THE SANCTITY OF PROMISES
State intervention into the setting of the terms and prices of contracts has become a double-edged sword. Not only have such policies as maximum hours and minimum wages, comparable worth, and unconscionability undermined the liberty of contract, they have threatened to subvert the sanctity of one’s own promises. Without assurance that people will be held to perform their contract promises, the stability and confidence of commercial relationships will be lost. Recent efforts that have substituted a situation ethic for God’s absolute standards in the performance of contract promises, if allowed to continue and to multiply, could send America’s business world into a chaos of uncertainty and confusion.
Contract law in the western world has been based for years upon a Biblical foundation. Hugo Grotius, a Dutch jurist of the 17th century, wrote:
- On this subject we are supplied with noble arguments from the divine oracles which inform us that God, himself, who can be limited by no established rule of law, would act contrary to his own nature if he did not perform his promises. From whence it follows, that the obligation to perform promises, spring from the nature of the unchangeable justice, which is an attribute of God, and common to all who bear his image in the use of reason.32 From this premise Grotius concluded:
- It is a most sacred command of nature and guides the whole order of human life, that every man fulfill his contracts.33
An eighteenth century Swiss jurist, Emerich de Vattel elaborated upon this conclusion as follows:
- It is shown by the law of nature, that he who has made a promise to any one, has conferred on him a true right to require the thing promised . . ..34
- Vattel further observed:
There would be no more security, no longer any commerce between mankind, did they not believe themselves obliged to preserve their faith and to keep their word.35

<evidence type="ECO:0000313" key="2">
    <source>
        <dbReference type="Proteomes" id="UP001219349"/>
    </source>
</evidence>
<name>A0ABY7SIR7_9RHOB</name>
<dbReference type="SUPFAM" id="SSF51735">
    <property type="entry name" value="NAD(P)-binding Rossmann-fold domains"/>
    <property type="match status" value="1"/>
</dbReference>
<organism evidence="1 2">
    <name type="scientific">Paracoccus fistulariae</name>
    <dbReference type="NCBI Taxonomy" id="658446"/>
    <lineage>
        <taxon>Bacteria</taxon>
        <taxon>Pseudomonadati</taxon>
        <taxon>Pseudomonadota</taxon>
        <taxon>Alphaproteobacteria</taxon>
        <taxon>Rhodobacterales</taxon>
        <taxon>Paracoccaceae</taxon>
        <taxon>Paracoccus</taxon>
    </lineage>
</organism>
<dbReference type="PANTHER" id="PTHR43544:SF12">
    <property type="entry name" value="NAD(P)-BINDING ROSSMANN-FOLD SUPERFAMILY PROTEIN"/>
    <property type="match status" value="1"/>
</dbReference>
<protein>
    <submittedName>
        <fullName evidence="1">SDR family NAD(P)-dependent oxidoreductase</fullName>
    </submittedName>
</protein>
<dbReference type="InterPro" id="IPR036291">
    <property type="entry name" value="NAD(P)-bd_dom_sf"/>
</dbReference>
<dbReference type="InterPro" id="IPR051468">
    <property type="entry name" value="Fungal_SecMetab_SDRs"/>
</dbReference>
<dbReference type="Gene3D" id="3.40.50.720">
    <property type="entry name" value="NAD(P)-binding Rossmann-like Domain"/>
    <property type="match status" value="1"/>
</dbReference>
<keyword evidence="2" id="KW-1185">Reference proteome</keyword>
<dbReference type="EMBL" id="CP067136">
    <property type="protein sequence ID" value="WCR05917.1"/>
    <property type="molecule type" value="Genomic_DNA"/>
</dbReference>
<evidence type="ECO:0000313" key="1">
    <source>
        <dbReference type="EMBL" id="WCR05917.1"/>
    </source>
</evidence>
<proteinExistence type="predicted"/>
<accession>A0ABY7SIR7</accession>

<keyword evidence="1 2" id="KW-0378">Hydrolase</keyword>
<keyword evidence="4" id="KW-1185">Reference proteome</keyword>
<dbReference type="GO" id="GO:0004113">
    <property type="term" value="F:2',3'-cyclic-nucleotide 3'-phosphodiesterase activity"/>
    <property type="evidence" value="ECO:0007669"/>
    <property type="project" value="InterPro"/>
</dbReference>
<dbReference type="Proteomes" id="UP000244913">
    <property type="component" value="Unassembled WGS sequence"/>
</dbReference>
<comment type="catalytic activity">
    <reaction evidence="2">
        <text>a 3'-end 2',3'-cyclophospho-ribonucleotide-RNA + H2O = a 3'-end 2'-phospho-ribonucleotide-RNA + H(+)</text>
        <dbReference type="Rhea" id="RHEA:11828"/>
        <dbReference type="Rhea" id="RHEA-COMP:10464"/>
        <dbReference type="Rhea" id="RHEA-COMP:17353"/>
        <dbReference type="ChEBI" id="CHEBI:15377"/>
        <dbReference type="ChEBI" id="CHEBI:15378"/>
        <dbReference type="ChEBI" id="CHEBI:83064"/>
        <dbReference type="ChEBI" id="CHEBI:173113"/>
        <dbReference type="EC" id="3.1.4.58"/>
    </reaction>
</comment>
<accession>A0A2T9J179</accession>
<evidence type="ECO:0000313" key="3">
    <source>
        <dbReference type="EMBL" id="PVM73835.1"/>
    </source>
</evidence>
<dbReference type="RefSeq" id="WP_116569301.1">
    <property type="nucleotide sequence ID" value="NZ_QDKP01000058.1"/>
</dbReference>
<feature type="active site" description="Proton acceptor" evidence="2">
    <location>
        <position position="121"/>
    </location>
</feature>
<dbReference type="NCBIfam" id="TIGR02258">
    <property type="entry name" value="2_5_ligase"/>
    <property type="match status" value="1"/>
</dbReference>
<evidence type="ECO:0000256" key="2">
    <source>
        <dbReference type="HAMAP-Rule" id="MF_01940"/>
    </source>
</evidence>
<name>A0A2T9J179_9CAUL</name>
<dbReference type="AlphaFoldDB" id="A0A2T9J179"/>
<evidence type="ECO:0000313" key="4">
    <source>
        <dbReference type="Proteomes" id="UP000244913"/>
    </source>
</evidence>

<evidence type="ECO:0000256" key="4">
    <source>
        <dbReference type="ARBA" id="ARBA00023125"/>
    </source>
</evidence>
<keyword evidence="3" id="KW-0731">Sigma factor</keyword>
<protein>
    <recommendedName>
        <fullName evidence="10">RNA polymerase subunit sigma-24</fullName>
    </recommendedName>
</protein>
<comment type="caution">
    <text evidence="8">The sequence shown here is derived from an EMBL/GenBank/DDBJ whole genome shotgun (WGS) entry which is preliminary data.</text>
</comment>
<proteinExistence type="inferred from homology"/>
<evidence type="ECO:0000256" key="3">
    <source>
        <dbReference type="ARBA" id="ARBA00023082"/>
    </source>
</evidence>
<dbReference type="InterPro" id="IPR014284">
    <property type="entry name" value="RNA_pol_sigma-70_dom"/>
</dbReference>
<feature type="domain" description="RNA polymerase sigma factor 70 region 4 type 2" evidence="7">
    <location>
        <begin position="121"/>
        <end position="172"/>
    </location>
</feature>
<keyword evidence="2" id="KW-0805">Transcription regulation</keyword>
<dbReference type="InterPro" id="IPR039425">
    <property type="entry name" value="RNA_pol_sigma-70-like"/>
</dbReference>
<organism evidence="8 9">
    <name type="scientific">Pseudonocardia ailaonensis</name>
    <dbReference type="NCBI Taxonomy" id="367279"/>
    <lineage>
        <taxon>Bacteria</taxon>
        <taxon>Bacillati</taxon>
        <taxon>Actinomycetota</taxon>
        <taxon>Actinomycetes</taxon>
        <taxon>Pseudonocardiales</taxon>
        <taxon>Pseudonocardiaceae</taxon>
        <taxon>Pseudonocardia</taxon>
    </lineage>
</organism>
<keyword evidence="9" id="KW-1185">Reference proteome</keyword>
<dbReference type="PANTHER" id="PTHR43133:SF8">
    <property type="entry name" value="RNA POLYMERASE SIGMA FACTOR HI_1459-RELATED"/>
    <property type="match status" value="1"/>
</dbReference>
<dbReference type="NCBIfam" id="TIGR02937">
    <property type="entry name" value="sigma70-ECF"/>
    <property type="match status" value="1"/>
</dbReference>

ALWAYS BEAR IN MIND THAT YOUR OWN RESOLUTION TO SUCCEED IS MORE IMPORTANT THAN ANY OTHER ONE THING
WHAT IS POLICY?
A POLICY IS A DELIBERATE SYSTEM OF PRINCIPLES TO GUIDE DECISIONS + ACHIEVE RATIONAL OUTCOMES. A POLICY IS A STATEMENT OF INTENT IMPLEMENTED AS A PROCEDURE OR PROTOCOL. POLICIES ARE GENERALLY ADOPTED BY A GOVERNANCE BODY WITHIN AN ORGANIZATION.
WHAT IS EDUCATIONAL – POLICY?
EDUCATIONAL – POLICY CONSIST OF PRINCIPLES + GOVERNMENT POLICIES IN THE EDUCATIONAL SPHERE AS WELL AS THE COLLECTION OF LAWS + RULES THAT GOVERN THE OPERATION OF EDUCATION SYSTEMS. EDUCATIONAL POLICY ANALYSIS IS THE SCHOLARLY STUDY OF EDUCATION POLICY.
WHAT IS THE EDUCATIONAL POLICY OF EVANGELICAL ALUMNI FOUNDATION?
“THE GOD OF THE BIBLE IS NOT A GOD OF MAN’S OWN MAKING OR CHOOSING”
WE ARE A FOUNDATION FUELED BY CHRISTIAN ETHICS + BY GOD THE CREATOR, WHO SET NATURE IN ORDER + MOTION IN ACCORDANCE WITH NATURAL LAWS; GOD THE LAW-GIVER WHO COMMANDS ALL HUMAN CREATURES TO FOLLOW THE PRINCIPLES OF NATURAL LAW + NATURAL RIGHTS; GOD THE JUDGE WHO CALLED HIS PEOPLE TO “ESTABLISH COURTS OF JUSTICE” FOR THE PROTECTION OF JUSTICE + MERCY IN EACH COMMUNITY;
GOD THE COVENANT – KEEPER WHO CALLED HIS CHOSEN PEOPLE OF ISRAEL TO FOLLOW THE PARTICULAR COMMANDS OF THE TORAH;
AND GOD THE INTELLECTUS AGENS WHO GUIDES EACH GOOD PERSON TO SELF-EVIDENT TRUTHS + GUIDES EACH GREAT LEGAL TRADITION, MOST NOTABLY THE COMMON LAW, TO EVER GREATER APPROXIMATION OF DIVINE JUSTICE.